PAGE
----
On July 1, 2017, Wyoming adopted significant changes to the Wyoming Uniform Transfers to Minors Act (UTMA). The UTMA was enacted in 1987 as a replacement of Wyoming’s previously adopted Uniform Gifts to Minors Act, and remained virtually untouched prior to the amendments enacted in 2017.
What is an UTMA Account?
An UTMA account is a financial account owned and managed by an adult custodian for the benefit of a “minor,” an individual who has not attained the age of eighteen (18) years old. Wyo. Stat. Ann. § 14-1-101(a). In general, Wyoming law does not allow the distribution of substantial property to a minor without the oversight of an adult. Wyo. Stat. Ann. § 3-3-108. For example, the required oversight may be accomplished by a court appointed conservator or an adult custodian.
Why Create an UTMA Account?
An UTMA account can be a valuable tool for parents, grandparents, trustees, personal representatives, and others to transfer money or property to a minor without incurring the costs and being subject to the restrictions of a court supervised conservatorship. Of course, it may be necessary for a conservatorship to be established if the property payable to the minor is quite large. However, for payments or gifts to a minor that are of a nominal value (i.e. several thousand dollars), an UTMA account is a great option.
The custodian of an UTMA account is required to take control of the custodial property and prudently manage, invest, and reinvest the property for the benefit of the minor. Wyo. Stat. Ann. § 34-13-125. The custodian has discretion to distribute the UTMA account property to the minor, or for the minor’s benefit, as the custodian considers advisable. Wyo. Stat. Ann. § 34-13-127(a). In addition, the minor, or the minor’s guardian, has the right to petition the appropriate court to demand distribution of the custodial property if the court considers it advisable for the use and benefit of the minor. Wyo. Stat. Ann. § 34-13-127(b).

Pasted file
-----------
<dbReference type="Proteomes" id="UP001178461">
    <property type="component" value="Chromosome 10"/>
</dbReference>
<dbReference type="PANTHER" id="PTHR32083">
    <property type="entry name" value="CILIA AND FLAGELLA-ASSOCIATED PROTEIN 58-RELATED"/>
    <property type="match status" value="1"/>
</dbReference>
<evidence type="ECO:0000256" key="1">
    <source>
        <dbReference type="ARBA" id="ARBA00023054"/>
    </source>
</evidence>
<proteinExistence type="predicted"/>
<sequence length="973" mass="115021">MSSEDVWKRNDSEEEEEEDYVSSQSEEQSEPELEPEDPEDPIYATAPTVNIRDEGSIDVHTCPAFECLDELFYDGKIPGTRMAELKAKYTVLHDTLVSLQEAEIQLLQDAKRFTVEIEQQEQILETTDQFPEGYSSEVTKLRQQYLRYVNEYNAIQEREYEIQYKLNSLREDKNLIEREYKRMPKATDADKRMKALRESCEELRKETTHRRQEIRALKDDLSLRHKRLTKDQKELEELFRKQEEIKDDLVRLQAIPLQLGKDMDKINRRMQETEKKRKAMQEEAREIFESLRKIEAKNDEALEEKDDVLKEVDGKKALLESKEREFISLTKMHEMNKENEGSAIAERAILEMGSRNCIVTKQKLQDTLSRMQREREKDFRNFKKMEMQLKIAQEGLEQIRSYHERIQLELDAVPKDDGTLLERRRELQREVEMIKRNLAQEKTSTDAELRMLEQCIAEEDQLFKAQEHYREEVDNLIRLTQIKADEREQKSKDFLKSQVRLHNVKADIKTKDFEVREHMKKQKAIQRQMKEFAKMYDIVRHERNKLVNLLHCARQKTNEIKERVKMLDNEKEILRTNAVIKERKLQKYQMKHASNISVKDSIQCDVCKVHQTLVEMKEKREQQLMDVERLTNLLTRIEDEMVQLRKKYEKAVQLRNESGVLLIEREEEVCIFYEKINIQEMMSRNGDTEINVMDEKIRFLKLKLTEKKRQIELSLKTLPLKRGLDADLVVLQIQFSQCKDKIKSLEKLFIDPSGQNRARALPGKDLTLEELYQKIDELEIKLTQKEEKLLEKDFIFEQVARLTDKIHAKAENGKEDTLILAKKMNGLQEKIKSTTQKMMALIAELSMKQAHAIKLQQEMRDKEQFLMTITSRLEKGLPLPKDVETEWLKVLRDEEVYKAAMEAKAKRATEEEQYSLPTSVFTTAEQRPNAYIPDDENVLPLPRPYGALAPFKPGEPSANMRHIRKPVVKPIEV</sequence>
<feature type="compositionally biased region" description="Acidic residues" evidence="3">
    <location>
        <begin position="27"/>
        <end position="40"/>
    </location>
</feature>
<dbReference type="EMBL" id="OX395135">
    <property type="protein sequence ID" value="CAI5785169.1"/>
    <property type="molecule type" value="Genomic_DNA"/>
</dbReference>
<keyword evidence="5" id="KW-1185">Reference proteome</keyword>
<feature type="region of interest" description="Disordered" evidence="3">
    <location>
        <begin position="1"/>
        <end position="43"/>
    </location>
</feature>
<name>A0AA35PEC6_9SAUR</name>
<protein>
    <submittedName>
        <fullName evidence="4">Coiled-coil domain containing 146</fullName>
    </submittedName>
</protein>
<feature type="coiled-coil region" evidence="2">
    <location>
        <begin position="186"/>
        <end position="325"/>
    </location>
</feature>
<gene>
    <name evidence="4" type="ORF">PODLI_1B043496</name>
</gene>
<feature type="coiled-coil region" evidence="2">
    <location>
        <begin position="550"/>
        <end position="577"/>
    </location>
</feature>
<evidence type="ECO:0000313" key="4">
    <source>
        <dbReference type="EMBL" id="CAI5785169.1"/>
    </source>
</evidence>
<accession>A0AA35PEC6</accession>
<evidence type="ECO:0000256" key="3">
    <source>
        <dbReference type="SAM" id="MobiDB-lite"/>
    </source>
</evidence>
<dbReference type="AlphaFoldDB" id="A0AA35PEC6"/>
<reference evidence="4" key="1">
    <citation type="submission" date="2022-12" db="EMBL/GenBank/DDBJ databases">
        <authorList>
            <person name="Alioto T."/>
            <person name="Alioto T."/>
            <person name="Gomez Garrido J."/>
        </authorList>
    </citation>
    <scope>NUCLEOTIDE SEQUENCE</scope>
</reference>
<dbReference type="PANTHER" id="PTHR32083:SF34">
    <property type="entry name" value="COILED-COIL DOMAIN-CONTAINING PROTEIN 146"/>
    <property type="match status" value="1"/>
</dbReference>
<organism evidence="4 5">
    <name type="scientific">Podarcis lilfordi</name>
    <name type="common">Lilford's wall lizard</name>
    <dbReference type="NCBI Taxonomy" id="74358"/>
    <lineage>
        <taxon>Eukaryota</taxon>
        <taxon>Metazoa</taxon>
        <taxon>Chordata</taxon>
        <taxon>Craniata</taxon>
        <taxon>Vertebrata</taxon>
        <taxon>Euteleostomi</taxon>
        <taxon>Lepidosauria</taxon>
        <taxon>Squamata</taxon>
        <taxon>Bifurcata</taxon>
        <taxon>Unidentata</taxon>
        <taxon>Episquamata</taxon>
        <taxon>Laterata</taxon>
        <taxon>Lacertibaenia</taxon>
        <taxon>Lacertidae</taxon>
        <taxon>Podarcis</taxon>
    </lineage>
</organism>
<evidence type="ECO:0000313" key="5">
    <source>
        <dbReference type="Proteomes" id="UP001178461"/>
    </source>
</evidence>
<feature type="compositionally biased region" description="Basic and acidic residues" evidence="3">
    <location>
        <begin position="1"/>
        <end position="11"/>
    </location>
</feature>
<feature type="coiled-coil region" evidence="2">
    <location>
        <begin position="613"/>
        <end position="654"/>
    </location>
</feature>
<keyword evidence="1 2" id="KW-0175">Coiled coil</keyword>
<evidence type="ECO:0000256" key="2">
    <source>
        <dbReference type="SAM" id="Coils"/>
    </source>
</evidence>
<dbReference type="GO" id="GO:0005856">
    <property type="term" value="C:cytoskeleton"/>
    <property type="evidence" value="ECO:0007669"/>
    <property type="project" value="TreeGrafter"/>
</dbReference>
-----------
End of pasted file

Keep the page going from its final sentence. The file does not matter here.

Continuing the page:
What Has Changed?
The UTMA statutes previously required the complete distribution of an UTMA account to the minor beneficiary upon the minor attaining the age of either eighteen (18) or twenty-one (21), depending on the manner in which the account was created. Under the revised UTMA, the age at which distribution of the account must occur can be extended up to age thirty (30) under the following circumstances:
- The extended time for transfer to the minor is specified in the transfer at the time the UTMA account is created; or
- The custodian may extend the custodial term by giving the minor written notice and informing the minor that he or she has the right to compel distribution. If the minor does not exercise the right to compel distribution, the custodial term may be extended as indicated in the custodian’s notice.
The ability to extend the term of a custodial UTMA account creates new estate planning opportunities. In particular, this expansion has implications for annual gifting, saving for educational expenses, and preserving funds for spendthrift beneficiaries.